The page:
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No Shortage of Applicants for Job That Counts


Thousands of Ventura County residents have applied for jobs with the U.S. Census Bureau to help track down people who don't return questionnaires--a surprising response in light of low unemployment and the agency's past recruiting troubles, officials say.

Census officials chalk up the response to a yearlong recruitment campaign, which this month alone has prompted hundreds of job seekers to apply for the temporary positions at local census offices.

Seven hundred workers--known as enumerators--will be needed to complete the head count in Ventura County.

More than 5,000 people have qualified to become enumerators, but recruiters say they need at least 1,000 more applicants because a large number who apply drop out before the six-week effort begins April 27.

"We need everyone that we can get," said Howard Rivera, assistant manager of recruiting in Ventura County.

The past year's recruiting campaign cast a wide net, including efforts at schools, churches and social clubs. A massive advertising campaign also has helped boost awareness of the 2000 count, census officials said.

The jobs pay $11.75 an hour. Workers must pass a basic skills test that gauges competency in English, math and map reading. They must also prove U.S. citizenship and pass a criminal background check.

Licensed drivers with a car are in high demand, and candidates with high test scores will be selected first, census officials say.

Those most qualified are hired within three days of passing the test and must attend training sessions to learn how to work with the public.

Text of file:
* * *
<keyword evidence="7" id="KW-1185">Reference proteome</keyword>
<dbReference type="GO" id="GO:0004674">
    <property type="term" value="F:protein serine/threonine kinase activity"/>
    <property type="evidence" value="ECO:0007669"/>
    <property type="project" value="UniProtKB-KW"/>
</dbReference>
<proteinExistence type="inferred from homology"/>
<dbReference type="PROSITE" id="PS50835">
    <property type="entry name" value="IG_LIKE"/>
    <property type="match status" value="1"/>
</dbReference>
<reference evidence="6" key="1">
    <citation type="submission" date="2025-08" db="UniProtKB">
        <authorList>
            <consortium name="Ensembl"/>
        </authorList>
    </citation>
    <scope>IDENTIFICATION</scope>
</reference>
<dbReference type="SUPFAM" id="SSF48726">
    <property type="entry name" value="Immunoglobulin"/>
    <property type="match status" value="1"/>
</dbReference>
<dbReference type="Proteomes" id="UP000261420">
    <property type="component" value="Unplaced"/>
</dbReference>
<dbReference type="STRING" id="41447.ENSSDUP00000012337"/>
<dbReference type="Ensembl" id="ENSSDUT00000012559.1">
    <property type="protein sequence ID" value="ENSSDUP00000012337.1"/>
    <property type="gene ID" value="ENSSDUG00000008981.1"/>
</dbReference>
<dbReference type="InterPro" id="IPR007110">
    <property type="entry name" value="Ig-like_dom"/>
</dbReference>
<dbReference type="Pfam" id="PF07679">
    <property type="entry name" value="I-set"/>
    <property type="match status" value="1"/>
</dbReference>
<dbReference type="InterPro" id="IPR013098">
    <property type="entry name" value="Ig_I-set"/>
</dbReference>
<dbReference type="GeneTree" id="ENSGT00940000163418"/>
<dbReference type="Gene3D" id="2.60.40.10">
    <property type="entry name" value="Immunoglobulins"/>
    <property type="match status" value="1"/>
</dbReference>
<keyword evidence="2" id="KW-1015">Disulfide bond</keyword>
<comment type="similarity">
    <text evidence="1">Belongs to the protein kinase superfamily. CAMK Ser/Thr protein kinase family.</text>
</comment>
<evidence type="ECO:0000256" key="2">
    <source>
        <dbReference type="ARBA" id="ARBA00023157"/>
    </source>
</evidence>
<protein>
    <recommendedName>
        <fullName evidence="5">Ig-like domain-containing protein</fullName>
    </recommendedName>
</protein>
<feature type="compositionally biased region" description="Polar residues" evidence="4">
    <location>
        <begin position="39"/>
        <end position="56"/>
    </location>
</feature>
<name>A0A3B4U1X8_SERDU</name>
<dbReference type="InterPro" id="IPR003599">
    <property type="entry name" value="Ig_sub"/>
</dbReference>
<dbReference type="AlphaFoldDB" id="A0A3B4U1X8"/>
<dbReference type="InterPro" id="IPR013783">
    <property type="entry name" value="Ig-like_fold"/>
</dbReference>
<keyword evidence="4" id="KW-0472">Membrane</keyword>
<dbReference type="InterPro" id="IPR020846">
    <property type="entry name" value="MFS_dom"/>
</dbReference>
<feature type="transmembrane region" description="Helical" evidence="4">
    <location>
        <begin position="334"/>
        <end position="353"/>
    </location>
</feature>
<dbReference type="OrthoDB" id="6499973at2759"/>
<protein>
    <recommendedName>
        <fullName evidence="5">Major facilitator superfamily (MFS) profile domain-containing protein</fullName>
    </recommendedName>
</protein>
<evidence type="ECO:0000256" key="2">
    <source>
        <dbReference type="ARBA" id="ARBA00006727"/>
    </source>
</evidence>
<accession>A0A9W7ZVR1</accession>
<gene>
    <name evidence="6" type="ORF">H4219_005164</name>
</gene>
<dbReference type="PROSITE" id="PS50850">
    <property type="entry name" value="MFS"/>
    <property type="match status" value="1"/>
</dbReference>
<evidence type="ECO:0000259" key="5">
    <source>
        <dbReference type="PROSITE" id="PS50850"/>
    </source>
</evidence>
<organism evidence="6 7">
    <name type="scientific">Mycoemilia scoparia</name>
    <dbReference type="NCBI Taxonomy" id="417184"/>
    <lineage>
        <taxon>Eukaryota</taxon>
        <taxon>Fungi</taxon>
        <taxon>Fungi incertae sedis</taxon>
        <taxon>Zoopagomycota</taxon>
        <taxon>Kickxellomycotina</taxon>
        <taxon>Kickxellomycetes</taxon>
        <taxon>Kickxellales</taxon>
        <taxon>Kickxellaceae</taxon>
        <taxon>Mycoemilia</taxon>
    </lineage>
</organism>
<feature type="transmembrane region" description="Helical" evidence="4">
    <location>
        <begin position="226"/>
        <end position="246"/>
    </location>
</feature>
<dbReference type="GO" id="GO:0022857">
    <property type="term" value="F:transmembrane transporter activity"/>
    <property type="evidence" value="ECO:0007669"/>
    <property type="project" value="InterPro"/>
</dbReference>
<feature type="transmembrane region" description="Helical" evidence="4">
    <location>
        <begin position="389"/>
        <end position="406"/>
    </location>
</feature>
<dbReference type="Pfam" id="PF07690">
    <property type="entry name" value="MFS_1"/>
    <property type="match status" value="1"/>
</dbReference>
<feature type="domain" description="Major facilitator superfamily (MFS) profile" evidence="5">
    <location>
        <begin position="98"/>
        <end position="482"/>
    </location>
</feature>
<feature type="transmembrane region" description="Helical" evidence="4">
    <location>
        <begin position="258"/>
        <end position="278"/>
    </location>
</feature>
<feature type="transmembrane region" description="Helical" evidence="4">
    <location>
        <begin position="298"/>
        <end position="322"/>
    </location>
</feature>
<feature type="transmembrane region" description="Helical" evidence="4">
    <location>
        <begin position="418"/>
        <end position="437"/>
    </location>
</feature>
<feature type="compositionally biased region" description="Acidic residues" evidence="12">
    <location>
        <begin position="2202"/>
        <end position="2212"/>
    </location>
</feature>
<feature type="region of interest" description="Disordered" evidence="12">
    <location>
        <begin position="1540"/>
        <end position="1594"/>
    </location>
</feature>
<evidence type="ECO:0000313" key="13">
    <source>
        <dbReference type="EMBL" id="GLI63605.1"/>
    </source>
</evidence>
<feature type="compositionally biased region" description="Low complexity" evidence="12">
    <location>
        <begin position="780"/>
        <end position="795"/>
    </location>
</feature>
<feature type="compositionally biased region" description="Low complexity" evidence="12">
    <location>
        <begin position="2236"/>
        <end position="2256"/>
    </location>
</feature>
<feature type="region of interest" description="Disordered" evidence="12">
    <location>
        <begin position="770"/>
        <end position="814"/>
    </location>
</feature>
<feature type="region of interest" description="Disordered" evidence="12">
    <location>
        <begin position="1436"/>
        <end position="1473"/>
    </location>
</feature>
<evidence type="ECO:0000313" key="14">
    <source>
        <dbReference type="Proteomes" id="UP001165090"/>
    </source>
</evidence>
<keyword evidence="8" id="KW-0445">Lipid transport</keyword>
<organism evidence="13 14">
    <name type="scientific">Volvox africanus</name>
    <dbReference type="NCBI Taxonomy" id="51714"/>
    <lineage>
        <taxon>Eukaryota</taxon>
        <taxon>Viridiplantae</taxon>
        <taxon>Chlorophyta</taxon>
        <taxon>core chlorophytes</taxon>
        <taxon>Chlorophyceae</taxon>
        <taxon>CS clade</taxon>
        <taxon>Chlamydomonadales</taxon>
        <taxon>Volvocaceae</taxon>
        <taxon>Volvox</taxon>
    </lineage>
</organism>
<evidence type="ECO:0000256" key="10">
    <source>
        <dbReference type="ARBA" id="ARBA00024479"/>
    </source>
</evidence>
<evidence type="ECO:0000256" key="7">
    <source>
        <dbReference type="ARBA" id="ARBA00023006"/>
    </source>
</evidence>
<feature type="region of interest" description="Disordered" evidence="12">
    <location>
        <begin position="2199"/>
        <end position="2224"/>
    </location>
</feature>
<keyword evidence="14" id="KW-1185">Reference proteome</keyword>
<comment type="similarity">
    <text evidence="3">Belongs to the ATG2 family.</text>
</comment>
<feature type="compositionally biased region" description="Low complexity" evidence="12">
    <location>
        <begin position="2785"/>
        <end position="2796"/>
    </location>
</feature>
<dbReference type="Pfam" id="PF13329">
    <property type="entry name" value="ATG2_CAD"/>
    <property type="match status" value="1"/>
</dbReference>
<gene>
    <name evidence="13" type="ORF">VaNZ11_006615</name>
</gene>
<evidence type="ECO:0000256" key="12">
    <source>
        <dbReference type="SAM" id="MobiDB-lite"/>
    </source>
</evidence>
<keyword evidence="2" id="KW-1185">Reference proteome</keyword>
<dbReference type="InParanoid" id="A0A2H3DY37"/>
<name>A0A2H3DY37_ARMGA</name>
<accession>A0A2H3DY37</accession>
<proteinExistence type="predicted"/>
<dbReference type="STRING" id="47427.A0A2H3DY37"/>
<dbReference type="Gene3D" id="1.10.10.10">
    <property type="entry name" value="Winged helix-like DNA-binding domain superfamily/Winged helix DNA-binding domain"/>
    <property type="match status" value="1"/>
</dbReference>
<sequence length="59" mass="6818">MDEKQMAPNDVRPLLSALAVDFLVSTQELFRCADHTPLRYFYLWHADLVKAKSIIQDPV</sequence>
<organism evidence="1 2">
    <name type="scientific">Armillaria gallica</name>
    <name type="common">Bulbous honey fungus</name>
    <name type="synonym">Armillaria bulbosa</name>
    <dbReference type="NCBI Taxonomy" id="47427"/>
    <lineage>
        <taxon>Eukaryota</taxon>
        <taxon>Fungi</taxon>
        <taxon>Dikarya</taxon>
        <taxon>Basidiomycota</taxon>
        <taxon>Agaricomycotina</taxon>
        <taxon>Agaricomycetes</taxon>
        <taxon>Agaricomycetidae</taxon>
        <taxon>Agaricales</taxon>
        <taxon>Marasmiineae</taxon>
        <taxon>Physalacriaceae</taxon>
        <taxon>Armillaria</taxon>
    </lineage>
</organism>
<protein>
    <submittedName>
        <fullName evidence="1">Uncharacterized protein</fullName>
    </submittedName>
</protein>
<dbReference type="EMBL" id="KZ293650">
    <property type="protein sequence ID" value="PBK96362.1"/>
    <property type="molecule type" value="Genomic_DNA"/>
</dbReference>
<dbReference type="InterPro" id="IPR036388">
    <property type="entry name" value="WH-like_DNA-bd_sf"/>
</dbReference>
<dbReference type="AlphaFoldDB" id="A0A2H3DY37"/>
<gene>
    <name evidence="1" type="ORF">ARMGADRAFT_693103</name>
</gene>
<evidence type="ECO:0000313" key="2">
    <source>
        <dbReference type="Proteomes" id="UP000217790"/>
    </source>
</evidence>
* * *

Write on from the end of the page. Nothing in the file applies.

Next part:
If possible, enumerators are assigned to their own neighborhoods to ease the concerns of people intimidated by the survey. Groups that require especially sensitive care, such as the homeless or battered women living in shelters, are allowed to nominate an enumerator from their groups.

"Our bottom line is how can we best reach the people," said Rosa Martinez-Sotelo, a regional census worker. "We don't badger. We don't take the census there. We just encourage completion."

Encouragement begins with a phone call, followed by up to three home visits between April 27 and July 7.

On a recent afternoon, the Market Street recruitment office in Ventura was humming with activity.

Newly hired census workers organized data on several disposable desks, made of heavy-duty cardboard, in the lobby of a vacant unemployment office.

In another room, seven people--including a retired police dispatcher, a college librarian and a homemaker--completed application forms and tests.

Most described the job as an easy way to make extra money and an opportunity to become more familiar with their communities.

Grace Roman, 41, a merchandiser from Port Hueneme, helped out during the 1990 census and reapplied for this year's count. She hopes to rally her community to complete the survey to bring needed government funding to her neighborhood.

"You're there to better the system," Roman said. "That's how the government gives out grants. For me, being Hispanic, that's important."

Lisa Conley, a 31-year-old Oxnard mother of two, is looking for full-time work as a secretary, but was looking to make some fast money.

Others, like 70-year-old retiree James Lytel, wanted the chance to be active.

"I wanted to keep busy and get outside," said Lytel, a retired dispatcher with the Claremont Police Department. "I like to make contact with people. And this will give me a chance to get to know where things are."

Ventura County workers are paid $2.25 less than their counterparts in Los Angeles County and $1.25 more than workers in Santa Barbara County. Wages vary according to population size and per-capita income, Rivera said.


For more information on joining a census team call 650-2170 or check online at

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